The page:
Edwin: Walters awkwardly running around during the “Angel Eyes” number in search of handsome young men to lift her is a hoot. And I’m with you on the deep cuts not packing the sparkles of the Greatest Hits Vol. 1 selections, though their lyrics generally fit within the narrative and it was smart to place “Waterloo” early on. Do you think there are too many, not enough or just the right amount of encore songs from the first film?

Bruce: It would have been a bit shameless to repeat any more songs than they do here - by my count, six longer numbers, plus a couple snippets. But they make good use of most of the encores. And there’s one deep cut right at the end that hits with the same emotional impact Meryl Streep’s “The Winner Takes It All” had for me in the original.

Edwin: I’ve already scrubbed “Winner” from my memory and a YouTube refresher doesn’t help much. I suspect the final act selections in the sequel will linger longer, thanks in large part to that aforementioned A-lister — Cher, as Sophie’s estranged grandmother. Were you likewise happy to see her, even with many of her lines "spoiled" in the trailer?


Bruce: Cher was a perfect addition to this nostalgia-driven movie, and she’s got repeat value, so re-hearing her lines still made me happy. I also thought she was admirably restrained, for Cher: Over-the-top costume and hair, of course, but just a thin slice of ham. The other fun cast newbie, also served in small portions, was Andy Garcia, working his new career as a silver fox. Did you guess his “secret identity”?

Edwin: I figured he had to be more than just the friendly hotel manager, but didn’t quite put all of the pieces together. Fresh off seducing Diane Keaton in the entertaining Book Club, he again milks his charisma to amusing ends, and I’m with you on Cher being practically perfect casting. Even though she’s just three years older than Streep, who better to play that part?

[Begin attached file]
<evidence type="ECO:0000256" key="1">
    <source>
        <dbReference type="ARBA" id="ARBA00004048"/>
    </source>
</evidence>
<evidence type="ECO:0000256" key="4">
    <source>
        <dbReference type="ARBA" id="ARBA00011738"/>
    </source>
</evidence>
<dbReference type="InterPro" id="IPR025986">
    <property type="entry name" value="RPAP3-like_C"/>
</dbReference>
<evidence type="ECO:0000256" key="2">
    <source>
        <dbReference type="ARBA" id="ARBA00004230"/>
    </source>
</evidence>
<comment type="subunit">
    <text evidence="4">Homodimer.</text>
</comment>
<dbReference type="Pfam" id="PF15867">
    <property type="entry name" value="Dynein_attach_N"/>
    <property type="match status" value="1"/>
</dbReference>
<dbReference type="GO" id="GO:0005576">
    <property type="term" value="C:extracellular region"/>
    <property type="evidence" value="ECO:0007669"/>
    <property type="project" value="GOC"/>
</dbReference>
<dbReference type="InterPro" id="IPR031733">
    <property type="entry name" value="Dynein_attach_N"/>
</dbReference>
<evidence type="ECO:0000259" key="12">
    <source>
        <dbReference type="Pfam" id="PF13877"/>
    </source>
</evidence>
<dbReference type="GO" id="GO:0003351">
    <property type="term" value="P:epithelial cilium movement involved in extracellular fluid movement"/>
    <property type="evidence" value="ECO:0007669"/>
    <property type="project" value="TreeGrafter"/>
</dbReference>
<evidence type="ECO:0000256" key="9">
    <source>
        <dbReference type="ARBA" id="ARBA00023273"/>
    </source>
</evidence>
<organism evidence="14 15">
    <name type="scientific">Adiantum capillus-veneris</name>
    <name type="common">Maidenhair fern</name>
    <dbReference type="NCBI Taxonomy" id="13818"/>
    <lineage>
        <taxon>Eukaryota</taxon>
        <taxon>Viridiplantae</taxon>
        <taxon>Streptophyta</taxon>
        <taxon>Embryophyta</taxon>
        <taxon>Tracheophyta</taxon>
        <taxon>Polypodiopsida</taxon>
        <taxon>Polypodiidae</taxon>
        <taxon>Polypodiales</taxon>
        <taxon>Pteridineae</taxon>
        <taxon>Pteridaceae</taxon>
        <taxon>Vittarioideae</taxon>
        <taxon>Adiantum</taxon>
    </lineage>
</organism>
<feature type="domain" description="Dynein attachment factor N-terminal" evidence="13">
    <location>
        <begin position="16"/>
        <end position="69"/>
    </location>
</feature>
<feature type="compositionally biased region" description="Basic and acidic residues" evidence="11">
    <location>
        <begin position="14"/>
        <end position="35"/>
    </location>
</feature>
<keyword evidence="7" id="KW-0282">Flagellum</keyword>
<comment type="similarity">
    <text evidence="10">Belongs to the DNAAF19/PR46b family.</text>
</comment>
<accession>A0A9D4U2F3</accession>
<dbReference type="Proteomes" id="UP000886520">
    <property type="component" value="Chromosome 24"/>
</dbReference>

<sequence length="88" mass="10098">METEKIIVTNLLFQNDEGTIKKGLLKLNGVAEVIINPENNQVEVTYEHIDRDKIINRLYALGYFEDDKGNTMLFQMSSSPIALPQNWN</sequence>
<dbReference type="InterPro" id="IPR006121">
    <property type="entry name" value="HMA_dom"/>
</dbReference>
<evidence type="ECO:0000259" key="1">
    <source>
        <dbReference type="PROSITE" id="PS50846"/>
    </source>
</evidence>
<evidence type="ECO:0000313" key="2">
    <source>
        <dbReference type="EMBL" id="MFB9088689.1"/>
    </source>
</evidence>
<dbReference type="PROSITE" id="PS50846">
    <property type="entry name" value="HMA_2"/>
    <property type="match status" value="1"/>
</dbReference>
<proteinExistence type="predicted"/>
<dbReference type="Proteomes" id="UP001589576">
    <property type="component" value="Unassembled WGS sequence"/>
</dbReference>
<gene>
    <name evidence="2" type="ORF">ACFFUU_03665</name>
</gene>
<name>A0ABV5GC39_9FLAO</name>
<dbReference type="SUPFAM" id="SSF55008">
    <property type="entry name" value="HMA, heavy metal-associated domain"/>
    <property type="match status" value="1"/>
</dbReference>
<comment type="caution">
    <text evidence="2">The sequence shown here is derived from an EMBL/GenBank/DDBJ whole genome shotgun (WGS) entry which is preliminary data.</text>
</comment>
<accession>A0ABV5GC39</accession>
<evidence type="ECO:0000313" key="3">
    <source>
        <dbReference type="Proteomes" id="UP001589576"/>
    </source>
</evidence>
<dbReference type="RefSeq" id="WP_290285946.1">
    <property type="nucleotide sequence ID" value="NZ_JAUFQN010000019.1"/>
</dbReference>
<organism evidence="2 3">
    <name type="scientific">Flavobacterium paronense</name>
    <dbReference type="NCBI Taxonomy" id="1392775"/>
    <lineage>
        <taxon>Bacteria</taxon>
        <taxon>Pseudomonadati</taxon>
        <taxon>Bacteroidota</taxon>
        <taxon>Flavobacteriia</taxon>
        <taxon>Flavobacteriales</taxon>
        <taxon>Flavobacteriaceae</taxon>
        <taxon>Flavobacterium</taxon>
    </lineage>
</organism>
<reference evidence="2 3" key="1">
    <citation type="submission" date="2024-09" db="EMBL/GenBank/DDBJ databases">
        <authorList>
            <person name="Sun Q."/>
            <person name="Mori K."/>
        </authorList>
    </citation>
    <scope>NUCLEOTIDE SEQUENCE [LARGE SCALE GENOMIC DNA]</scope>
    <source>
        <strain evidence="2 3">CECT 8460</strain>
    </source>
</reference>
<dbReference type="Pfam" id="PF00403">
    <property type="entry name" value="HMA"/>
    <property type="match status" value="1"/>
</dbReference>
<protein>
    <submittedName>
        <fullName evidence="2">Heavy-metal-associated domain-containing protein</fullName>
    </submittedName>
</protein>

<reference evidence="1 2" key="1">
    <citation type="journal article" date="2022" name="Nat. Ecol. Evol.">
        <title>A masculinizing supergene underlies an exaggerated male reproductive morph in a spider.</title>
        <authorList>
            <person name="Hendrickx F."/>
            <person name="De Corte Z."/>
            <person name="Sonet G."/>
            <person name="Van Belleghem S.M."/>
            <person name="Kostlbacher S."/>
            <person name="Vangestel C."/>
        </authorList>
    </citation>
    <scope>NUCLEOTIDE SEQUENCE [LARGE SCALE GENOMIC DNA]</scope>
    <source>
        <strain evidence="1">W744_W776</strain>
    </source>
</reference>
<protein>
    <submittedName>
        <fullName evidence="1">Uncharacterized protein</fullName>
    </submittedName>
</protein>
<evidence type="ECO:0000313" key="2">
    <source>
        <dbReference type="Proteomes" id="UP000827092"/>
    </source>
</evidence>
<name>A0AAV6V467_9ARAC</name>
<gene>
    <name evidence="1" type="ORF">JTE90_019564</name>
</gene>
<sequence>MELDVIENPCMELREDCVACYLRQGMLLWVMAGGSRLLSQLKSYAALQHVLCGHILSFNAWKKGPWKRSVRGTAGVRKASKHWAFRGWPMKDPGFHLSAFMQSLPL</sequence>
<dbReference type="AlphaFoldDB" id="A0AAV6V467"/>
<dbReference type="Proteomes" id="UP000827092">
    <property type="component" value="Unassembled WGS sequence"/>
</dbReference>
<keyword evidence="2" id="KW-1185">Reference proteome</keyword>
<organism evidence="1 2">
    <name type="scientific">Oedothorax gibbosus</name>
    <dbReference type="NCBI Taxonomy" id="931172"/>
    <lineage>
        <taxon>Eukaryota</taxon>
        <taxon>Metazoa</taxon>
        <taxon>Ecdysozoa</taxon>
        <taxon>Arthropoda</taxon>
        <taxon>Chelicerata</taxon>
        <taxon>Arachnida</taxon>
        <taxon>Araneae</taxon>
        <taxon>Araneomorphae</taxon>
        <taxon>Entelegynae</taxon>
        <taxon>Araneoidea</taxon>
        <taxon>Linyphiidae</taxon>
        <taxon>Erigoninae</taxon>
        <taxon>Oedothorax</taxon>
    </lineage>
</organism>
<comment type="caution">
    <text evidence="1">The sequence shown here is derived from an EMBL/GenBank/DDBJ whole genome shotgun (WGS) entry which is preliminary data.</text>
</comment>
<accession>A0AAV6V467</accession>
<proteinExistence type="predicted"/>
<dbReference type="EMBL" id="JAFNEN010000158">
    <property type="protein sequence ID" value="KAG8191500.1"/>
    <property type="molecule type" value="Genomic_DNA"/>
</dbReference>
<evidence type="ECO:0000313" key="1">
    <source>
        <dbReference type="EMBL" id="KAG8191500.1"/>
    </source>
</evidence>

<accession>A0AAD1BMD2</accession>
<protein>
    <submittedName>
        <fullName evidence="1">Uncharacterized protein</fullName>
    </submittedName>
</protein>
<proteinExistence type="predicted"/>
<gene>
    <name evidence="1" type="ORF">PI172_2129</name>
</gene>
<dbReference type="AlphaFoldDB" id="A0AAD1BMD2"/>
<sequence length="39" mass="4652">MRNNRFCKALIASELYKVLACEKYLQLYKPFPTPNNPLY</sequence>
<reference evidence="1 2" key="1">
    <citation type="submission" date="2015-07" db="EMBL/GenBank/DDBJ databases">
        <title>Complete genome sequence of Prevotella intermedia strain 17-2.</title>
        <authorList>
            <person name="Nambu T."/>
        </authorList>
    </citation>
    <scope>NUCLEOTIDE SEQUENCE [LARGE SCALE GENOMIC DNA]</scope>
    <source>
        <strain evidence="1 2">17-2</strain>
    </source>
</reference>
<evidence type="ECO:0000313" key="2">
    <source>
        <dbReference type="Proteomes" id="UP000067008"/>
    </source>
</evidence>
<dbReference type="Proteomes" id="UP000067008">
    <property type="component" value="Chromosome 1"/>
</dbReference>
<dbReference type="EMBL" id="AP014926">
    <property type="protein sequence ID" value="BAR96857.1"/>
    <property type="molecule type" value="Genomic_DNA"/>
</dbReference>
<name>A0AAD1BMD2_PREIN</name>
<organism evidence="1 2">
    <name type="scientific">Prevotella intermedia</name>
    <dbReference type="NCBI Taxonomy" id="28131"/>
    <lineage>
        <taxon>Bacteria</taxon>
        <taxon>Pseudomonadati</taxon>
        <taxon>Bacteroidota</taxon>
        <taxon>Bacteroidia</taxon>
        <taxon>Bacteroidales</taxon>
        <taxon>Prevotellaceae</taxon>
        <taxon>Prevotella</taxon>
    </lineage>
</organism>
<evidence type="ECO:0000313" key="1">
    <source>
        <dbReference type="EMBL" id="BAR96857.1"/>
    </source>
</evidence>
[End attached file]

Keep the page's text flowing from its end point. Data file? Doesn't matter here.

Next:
Bruce: Exactly. A cameo by Celia Imrie — from the Best Exotic Marigold Hotel movies, both of whom were written by Ol Parker, director and co-writer here — is a little less inspired, but worth a smile. And it’s no secret that Streep herself shows up briefly, to the audience’s extreme delight. Then, as before, it all end in a raucous cast party during the credits, in this case happily blending timelines. There’s even a Marvel-worthy tag scene that viewers must stick around to see.


Edwin: It’s no Captain America, but certainly an inspired choice (and seemingly ad-libbed). And yes, the curtain call is indeed raucous and one I was happy to see (and not merely for the damn thing being over, as was the case with the series predecessor). The joys of the final 20-plus minutes and scattered smiles throughout bring it to a C-plus for me, which is way higher than I expected.

Bruce: Heavens! I hate to think what grade you gave the original, which was a solid A-minus from me. This one sputters for its first half and has no real plot to speak of, other than rehash, but you’re right that the last act brings it on. Writer-director Parker has yet to show any real flair beyond his first Marigold screenplay, but ABBA and the cast eventually rescue him here. It reached B status for me.

Grade: B-minus. Rated PG-13. Now playing at AMC Classic, Biltmore Grande, Carolina Cinemark and Grail Moviehouse

(Photos: Universal Pictures)